Peggy Guggenheim Collection, Venice
Abstract Speed by Giacomo Balla, 1913
From Futurism and Fascism to Stalinism and the Anachronists
|By Roderick Conway Morris|
ROME 24 February 2001
In avant-garde terms the 20th century began well for Italy. In 1909, Futurism burst on the scene, causing uproar all over Europe. By the end of the following decade other innovative artists had made their mark, notably the Metaphysical painters and forerunners of Surrealism Giorgio de Chirico and Carlo Carra, with their disturbing dreamlike visions, and Amedeo Modigliani, with his transformation of traditional forms into a daringly modern idiom.
Even if the actual arena in which these initiatives first saw the light of day was Paris, Italian artists looked set to make a significant impact on the course of art to come.
Although the show does not explicitly address the issue, some of the reasons this did not occur emerge from 'Novecento (The 20th Century): Art and History in Italy,' an exhibition of some 200 pieces by 130 artists spanning the entire epoch. At the same time, this wide-ranging selection by the art critic Maurizio Calvesi helps draw attention to some artists who merit more international attention than they have received.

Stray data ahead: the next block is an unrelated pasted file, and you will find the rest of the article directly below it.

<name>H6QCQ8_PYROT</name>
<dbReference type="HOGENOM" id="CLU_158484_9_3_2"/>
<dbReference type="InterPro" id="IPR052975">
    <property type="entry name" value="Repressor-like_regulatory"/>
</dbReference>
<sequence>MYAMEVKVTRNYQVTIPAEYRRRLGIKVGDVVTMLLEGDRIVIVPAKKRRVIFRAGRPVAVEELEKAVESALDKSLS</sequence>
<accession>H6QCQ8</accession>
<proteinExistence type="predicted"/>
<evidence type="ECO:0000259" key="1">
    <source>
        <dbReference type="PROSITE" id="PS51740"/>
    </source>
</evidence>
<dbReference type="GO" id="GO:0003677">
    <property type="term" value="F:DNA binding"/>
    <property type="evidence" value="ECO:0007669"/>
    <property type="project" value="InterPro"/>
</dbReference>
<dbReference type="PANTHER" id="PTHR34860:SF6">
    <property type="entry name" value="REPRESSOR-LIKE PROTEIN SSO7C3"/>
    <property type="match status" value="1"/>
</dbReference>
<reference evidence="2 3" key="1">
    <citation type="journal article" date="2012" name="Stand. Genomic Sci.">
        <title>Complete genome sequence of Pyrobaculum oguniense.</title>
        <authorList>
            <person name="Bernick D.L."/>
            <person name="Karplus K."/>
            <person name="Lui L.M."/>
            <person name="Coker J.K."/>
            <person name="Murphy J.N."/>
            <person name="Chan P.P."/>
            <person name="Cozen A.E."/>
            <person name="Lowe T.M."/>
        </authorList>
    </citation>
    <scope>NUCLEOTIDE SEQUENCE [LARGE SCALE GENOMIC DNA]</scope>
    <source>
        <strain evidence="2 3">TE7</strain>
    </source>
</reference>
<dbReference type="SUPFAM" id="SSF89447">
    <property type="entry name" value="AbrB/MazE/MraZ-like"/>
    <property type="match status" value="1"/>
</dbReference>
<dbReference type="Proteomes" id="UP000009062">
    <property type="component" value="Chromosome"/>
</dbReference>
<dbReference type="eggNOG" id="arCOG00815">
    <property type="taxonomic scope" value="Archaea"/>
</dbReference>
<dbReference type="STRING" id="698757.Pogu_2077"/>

To put the works in context, the British historian Paul Ginsborg has provided a commentary (illustrated with contemporary photographs and running in parallel through the show) on Italy's social and political development over the period. He has also contributed invaluable additional material to the catalogue. (The exhibition, at the Scuderie Papali, with an additional section at the nearby Trajan Markets, continues until April 1.)
The first large-scale work to confront the visitor is Giacomo Balla's classic Futurist painting of 1913, 'Abstract Speed,' of a motor car in motion, distorted, as the title emphasizes, to a near-abstract blur of lines and color. This canvas turns out to be richly emblematic when one discovers that between about 1932 and 1935, Balla painted on the back of it the stylistically hyper-realist and melodramatic 'The March on Rome' -- Mussolini and his acolytes striding through the streets of the capital in 1922, an anti-democratic event in which the artist enthusiastically took part. Balla painted this, inspired by contrived propaganda photographs, hoping to sell it to a government ministry or the Fascist Party, but failed to find a buyer.
The peculiarity of Futurism among avant-garde movements was that those of its members who survived World War I became identified with the Right. This was partly latent in the nature of the beast: The Futurists' initial obsession with machines and motor cars extended to the worship of airplanes, machine guns, artillery and other weapons of mass destruction, which in due course became symbols of Fascist militarism. Moreover, the Futurists' originally anarchic tendency to hector and exaggerate provided a model for Mussolini's irrational and mendacious totalitarian rhetoric.
On the other hand, as the majority of Italians came to support Mussolini, so, too, did most Italian artists, despite the obvious threat that Fascism posed to their freedom of expression.